The second half saw the visitors start far more positively, and once could sense the momentum shifting away from Ziege’s men. There was one encouraging charge down the right flank from Schwabl, but most of the swift moves seemed to be coming from the men in the turquoise shirts. The ‘Haching coach sent on eighteen year old Dominik Widemann for Gąska as he looked to up the ante, and then defender Danilo Dittrich made way for another teenager in Germany Under-18 midfielder Simon Kranitz, on loan from Kickers’ big-city rivals VfB.

Ziege’s commitment to taking all three points made for a more frantic closing spell, but it was the visitors that would take advantage. A left-sided corner from the impressive Baumgärtel was excellently delivered, and as the men in red struggled to close things down journeyman midfielder Marc Stein rose above the defence to head the ball firmly past Marinovic.

It was all hands to the pump now for ‘Haching, and there some loud shouts from the Südkurve in the dying moments when sub Lukas Huflnagel looked to have been dragged down in the penalty area by Kickers’ ‘keeper Müller. However the referee simply waved play on. It was a rather flat finish after what had been a bright and promising start, and the disappointed crowd slowly began to filter out and make their way to the S-Bahn station. Meanwhile, I headed to the small club shop behind the north stand to pick up a lovely red ‘Haching Trikot – ensuring that I will be perfectly kitted out for my next visit.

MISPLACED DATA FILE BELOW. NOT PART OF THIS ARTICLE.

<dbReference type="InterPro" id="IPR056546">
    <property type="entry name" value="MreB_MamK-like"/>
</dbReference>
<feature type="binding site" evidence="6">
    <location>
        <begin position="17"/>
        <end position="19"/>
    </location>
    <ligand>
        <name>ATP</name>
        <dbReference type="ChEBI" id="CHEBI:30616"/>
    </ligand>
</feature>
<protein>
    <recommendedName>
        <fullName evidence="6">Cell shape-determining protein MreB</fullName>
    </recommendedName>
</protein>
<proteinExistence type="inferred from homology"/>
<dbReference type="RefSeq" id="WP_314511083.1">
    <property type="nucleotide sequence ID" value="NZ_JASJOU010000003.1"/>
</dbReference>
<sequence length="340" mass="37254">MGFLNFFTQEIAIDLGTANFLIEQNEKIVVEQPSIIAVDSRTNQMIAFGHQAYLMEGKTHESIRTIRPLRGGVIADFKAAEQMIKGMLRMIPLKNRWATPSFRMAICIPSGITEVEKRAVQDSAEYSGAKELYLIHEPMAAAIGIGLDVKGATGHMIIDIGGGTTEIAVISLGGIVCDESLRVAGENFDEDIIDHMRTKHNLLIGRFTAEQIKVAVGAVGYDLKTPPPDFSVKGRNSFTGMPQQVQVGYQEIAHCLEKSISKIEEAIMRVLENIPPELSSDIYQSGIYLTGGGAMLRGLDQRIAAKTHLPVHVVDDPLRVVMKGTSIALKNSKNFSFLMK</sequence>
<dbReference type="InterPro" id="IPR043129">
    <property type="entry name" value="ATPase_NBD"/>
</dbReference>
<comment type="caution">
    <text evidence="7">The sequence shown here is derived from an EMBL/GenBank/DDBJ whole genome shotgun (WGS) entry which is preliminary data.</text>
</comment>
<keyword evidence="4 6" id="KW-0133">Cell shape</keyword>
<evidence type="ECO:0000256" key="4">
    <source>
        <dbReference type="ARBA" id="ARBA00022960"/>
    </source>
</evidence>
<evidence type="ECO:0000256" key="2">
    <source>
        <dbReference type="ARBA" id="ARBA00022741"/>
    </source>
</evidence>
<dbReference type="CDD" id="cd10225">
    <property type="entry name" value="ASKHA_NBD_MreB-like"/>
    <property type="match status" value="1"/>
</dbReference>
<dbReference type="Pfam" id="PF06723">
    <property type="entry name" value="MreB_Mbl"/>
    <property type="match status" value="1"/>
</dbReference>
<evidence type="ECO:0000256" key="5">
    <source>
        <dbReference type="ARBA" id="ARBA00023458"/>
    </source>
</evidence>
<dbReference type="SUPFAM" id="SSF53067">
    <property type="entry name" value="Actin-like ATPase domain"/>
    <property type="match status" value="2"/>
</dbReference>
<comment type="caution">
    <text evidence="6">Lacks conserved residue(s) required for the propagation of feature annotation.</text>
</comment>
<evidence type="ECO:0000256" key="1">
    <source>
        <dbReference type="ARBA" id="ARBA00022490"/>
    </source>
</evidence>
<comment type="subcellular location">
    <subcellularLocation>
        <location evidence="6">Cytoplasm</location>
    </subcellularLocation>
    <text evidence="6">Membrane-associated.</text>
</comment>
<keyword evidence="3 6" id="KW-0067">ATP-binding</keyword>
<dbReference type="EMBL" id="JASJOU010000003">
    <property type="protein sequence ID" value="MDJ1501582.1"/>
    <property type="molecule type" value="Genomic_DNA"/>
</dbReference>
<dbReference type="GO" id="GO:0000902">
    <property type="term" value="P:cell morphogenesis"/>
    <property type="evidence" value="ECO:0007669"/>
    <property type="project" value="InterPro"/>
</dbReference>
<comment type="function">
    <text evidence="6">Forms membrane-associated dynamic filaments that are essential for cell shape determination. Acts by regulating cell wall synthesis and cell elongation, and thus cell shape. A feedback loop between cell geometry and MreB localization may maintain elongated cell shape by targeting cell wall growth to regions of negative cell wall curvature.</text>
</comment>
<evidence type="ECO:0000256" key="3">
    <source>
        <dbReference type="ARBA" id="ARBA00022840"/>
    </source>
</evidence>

The result would ultimately prove to be the death knell for Christian Ziege. Within days, club president Schwabl announced that changes were needed to arrest the club’s dramatic slide down the table, and the coach was on his way after just a year in charge. I had noticed during the game that the ‘Haching Südkurve had created a rather nice banner saying “Kämpfen und Ziege”… Sadly, they will now have to make a new one.

SpVgg Unterhaching 1:2 (1:1) Stuttgarter Kickers
Köpke 3. / Baumgärtel 9., Stein 80.

Haching: Marinovic – Welzmüller, Herröder, Schwarz – Erb (c) – Schwabl, Abelski (83. Hufnagel), Dittrich (79. Kranitz), Hagn – Gąska (66. Widemann), Köpke

Kickers: Ko. Müller – Leutenecker, Starostzik, Stein, Baumgärtel – Halimi, Marchese (87. Fennell), Braun – Edwini-Bonsu, G. Müller (75. Calamita), Badiane (74. Engelbrecht)

Red Cards: – / –
Yellow Cards: Gąska, Erb, Schwarz / Calamita, Halimi, Stein

Attendance: 2000

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London-based but with his heart firmly in Fröttmaning, Rick Joshua's love of German football goes back more than thirty years and has witnessed everything from the pain of Spain '82 and the glory of Italia '90 to the sheer desolation of Euro 2000. This has all been encapsulated in the encyclopaedic Schwarz und Weiß website and blog, which at some three hundred or so pages is still not complete. Should you wish to disturb him, you can get in touch with Rick on Twitter @fussballchef. This carries a double meaning, as he can prepare a mean Obazda too.